• Agile thinking

    Agile thinking

    The rising number of COVID-19 infections has prompted South African institutions to develop innovative solutions to address a shortage of ventilators.

    An engineering team at the University of Johannesburg (UJ) has developed a portable, 3D-printed mechanical ventilator that can support multiple patients at a time. According to a UJ statement, the Aura Imprimere device, or ‘a breeze of air provided by printing’, has at its core an ambu bag (a self-inflating resuscitator bag). The ventilator’s customisable base plate, however, can accommodate bags in a range of sizes to cater for different patients’ needs. The device can also be upgraded with electrical components such as a control resistor, variable resistor and small programmable computer.

    The ventilator uses a micro-controller to adjust the speed and rotational direction of two motors, to obtain a pressure-time profile that is suitable for respiratory assistance of patients, explains Tien-Chien Jen, UJ’s department head of mechanical engineering science and project team leader.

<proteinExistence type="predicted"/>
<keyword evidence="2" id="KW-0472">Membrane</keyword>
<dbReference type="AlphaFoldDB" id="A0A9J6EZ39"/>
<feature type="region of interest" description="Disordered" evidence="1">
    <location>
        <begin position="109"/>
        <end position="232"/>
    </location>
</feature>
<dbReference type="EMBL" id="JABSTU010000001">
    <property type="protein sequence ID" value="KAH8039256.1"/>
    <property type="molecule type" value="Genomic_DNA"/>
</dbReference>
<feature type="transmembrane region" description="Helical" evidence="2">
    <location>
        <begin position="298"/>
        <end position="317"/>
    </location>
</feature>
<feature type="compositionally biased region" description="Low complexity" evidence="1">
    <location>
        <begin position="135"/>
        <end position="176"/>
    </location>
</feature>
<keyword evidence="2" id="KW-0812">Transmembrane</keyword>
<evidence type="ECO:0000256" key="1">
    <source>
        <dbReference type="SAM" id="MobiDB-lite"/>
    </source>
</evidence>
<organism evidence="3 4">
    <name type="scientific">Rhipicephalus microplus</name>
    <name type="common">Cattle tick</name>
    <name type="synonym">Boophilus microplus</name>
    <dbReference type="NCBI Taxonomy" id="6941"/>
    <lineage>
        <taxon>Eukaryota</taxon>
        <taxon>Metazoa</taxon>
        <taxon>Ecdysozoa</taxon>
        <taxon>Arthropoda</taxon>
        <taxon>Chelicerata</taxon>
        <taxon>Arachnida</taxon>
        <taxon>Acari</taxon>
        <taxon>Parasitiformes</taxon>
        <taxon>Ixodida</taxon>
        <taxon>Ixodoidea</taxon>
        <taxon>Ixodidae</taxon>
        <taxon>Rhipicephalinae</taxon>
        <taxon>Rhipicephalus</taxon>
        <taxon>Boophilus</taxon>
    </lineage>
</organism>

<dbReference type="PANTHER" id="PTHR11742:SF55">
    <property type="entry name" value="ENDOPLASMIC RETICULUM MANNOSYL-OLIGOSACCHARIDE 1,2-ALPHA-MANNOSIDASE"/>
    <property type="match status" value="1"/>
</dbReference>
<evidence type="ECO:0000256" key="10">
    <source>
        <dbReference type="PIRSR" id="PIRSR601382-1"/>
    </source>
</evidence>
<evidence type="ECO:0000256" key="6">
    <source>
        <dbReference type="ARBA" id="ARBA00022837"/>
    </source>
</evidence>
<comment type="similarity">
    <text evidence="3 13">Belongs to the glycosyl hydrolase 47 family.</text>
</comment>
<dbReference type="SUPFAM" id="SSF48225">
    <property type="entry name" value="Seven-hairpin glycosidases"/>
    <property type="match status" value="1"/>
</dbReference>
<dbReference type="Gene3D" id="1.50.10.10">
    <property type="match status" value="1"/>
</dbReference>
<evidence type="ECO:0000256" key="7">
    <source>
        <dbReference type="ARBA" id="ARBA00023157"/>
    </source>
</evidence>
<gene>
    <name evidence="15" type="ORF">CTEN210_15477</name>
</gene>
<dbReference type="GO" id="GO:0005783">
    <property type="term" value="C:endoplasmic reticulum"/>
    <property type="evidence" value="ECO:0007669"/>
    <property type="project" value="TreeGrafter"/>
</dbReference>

A pressure sensor detects irregularities in air pressure in the ambu bag, after which a motor controller will intervene. ‘Sensors that monitor the position of the ventilator arms are also used to enable the micro-controller to keep the mechanical arms of the ventilator in sync.’

    The system can be easily assembled, and its battery pack allows off-grid operations for up to 90 minutes. The team will distribute the system on an open-source basis globally, providing free software and designs.

    The Council for Scientific and Industrial Research has, meanwhile, developed a continuous positive airway pressure ventilator that provides a mild level of oxygenated air pressure to assist with breathing for early-stage COVID-19 patients. The ventilator, which was developed in collaboration with the Department of Trade, Industry and Competition and supported by the Solidarity Fund, can be used both in high-tech environments and temporary facilities, such as field hospitals and quarantine sites.

    14 July 2020
    Image: University of Johannesburg